Difference between a Pull-up and a Chin-up

December 28, 2016 by Editorial Team

Pull-ups and chin-ups are considered as the premier exercises for building back and biceps by the fitness industry. The fact that even bodybuilders who have seemingly reached the apex of their goals keep them in their routine is a testament to how effective they are in building a good physique. Their similarity is a big reason why most people who are starting out with training use the terms interchangeably. Although it may be a trivial mistake, establishing the understanding of the correct terminology is important to prevent confusion during training and coaching.


Soldiers executing strict pull-ups.

A pull-up is initiated by stretching the arms out with palms facing away. The person who will attempt the movement must then grab the overhead bar. This hand position is referred to as an “overhand grip”. Depending on the height of the bar, a little jump may be necessary for the palms to make contact with the bar. The placement of the hands are slightly broader than shoulder width. A grip that’s more narrow is not optimal for the exercise, as the movement will be impeded.

The person doing the exercise then attempts to lift the entire body using the combined efforts of the arms and the back muscles. A full pull-up is generally counted once the chin goes over the bar. In some situations, such as fitness tests in the armed forces, strict execution is required, which means no kicking to get assistance from momentum.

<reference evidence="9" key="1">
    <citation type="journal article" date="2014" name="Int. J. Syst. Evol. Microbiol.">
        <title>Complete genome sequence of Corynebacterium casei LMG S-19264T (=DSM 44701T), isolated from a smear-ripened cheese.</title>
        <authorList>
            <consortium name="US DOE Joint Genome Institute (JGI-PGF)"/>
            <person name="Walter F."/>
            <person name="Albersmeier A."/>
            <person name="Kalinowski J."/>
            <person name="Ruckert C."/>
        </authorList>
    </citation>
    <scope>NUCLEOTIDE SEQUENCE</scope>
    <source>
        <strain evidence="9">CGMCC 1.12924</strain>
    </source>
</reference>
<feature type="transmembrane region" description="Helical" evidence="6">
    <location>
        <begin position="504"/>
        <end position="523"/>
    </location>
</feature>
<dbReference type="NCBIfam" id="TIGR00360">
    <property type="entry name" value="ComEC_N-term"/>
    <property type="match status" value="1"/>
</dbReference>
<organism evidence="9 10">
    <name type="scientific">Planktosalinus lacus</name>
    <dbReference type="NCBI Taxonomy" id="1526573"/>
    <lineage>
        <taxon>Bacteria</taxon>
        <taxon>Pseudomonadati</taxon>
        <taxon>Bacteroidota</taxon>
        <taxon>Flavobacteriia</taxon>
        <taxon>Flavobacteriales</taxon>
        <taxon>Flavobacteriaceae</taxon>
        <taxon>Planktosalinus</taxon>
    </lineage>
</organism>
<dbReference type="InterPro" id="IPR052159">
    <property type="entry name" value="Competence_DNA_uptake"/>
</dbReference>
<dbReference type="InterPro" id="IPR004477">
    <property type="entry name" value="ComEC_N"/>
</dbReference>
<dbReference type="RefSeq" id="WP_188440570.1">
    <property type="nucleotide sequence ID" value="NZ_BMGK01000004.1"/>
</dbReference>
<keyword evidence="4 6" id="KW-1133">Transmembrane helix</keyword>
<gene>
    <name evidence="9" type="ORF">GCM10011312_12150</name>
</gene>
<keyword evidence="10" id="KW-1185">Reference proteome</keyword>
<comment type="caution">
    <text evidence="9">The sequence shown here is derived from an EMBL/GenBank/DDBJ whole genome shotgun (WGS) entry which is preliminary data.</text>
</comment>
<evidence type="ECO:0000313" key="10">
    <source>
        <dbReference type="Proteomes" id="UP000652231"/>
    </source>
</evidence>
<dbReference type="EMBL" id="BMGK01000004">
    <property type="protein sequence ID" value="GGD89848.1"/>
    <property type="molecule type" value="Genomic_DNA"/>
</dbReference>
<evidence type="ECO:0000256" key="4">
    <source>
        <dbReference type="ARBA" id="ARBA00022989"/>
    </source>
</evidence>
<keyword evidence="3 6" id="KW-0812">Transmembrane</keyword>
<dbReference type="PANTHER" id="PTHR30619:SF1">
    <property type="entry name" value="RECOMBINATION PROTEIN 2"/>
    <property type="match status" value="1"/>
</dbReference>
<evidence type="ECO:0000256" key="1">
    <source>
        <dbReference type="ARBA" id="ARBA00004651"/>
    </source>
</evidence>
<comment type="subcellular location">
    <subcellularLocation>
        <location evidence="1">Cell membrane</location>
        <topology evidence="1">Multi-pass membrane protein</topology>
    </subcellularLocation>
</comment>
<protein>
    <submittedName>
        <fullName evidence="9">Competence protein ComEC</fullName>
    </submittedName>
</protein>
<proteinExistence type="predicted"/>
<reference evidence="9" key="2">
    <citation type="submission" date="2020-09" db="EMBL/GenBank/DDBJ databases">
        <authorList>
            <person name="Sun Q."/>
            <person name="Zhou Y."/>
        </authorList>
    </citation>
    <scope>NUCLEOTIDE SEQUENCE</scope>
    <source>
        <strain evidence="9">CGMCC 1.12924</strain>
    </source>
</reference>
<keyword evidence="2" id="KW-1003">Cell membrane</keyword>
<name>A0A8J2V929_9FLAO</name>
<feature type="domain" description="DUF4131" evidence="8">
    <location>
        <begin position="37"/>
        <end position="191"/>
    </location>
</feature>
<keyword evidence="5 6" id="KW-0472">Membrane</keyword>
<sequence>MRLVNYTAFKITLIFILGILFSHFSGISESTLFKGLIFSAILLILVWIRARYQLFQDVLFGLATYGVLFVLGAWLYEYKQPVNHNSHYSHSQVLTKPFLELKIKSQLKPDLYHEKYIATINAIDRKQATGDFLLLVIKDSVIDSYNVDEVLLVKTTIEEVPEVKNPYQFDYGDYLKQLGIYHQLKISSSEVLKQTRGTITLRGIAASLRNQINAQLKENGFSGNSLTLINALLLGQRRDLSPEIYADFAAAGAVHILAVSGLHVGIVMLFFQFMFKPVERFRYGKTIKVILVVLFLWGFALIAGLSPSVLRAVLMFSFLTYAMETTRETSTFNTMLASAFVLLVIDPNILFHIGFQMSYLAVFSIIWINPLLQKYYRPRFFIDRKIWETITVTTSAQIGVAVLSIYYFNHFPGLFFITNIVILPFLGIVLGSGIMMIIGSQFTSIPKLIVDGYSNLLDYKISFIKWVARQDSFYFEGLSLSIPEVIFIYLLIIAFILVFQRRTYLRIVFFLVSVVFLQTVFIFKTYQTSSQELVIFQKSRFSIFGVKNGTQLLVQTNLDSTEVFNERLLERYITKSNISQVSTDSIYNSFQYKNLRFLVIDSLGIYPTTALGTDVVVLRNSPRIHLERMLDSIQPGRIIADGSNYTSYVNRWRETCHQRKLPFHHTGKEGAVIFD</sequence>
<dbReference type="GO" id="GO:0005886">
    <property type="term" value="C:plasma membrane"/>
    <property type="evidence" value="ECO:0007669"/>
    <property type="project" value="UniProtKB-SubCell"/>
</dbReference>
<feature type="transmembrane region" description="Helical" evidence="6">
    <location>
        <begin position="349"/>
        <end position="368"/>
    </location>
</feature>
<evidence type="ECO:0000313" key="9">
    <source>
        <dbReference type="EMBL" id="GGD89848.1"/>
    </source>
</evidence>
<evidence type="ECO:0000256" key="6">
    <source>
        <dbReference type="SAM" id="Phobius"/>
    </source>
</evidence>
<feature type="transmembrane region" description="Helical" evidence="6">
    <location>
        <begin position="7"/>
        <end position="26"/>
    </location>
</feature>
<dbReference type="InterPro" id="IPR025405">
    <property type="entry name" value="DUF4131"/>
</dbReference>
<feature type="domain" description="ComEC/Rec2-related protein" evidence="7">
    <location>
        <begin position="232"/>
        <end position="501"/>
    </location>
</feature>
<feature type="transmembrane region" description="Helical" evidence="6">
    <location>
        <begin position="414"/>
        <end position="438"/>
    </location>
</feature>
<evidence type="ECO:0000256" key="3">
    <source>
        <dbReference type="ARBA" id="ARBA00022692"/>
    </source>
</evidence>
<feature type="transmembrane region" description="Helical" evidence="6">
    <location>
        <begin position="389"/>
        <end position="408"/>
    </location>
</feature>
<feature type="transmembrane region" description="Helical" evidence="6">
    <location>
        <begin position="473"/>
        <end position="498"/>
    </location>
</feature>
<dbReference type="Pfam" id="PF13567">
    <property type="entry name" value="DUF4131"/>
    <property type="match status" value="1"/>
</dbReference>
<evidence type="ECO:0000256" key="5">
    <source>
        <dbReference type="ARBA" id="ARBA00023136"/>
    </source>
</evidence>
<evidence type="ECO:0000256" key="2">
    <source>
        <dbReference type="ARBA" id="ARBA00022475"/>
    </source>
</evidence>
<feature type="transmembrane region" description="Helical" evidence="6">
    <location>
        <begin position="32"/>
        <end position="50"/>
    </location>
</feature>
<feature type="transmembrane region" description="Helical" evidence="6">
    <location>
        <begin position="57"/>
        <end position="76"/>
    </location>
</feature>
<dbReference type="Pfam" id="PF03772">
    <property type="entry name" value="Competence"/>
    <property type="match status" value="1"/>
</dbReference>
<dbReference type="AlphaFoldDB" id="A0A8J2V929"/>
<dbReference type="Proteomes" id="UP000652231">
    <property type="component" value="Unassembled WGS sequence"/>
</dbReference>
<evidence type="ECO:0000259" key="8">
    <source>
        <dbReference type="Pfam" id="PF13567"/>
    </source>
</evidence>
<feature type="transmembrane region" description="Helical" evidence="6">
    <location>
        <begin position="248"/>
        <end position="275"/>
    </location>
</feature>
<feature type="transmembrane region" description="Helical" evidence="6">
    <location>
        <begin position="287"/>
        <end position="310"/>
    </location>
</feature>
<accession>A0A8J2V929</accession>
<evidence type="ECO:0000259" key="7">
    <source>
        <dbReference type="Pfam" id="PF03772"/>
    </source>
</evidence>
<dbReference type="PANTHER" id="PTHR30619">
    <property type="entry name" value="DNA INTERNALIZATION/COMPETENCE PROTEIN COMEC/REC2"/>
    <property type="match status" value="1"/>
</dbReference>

Woman clearing a chin-up.

A chin-up starts with the palms facing towards the person doing the exercise. Arms then go under the bar. The hands are hooked on the bar to prepare for the movement. Hand placement is typically shoulder-width or even close together. Once the hands are securely clasped, the person then begins the attempt to pull themselves up and clear it by passing their chin over the top of the bar. The back muscles and the arms are the primary muscles responsible in successfully completing repetitions of this exercise.


Although these two exercises sound very similar, they have some key differences. The main difference is the grip position used. While a pull-up utilizes an overhand grip that is wider than shoulder width, chin-ups use an underhand grip with the hands close to each other. Pull-ups are considered to be more difficult than chin-ups by those in the fitness industry, and this is partially due to the muscles required for each movement as dictated by the grips used.

With chin-ups, the biceps can contribute a lot to the movement. The biceps are strong muscles, which is why chin-ups are better for beginners. Pull-ups take a lot away from the engagement of the biceps and delegates work to the brachioradialis. This is the muscle found on the dorsal part of the forearm. Flexing the entire arm isn’t this muscle’s primary function, which is why the pull-up is a little harder than chin-ups. Aside from the difficulty, this distinction also provides the option for bodybuilders to focus on working on increasing their forearm size should they pick pull-ups.

Comparison Chart

Works the back muscles, biceps and forearmsWorks the back muscles and the biceps
More difficult to start out withPreferred by beginners
Can carry-over to practical use when scaling ledgesCan carry-over to practical use when climbing up a rope


The video below can elaborate further on the how the two exercises are different in how they affect different muscles.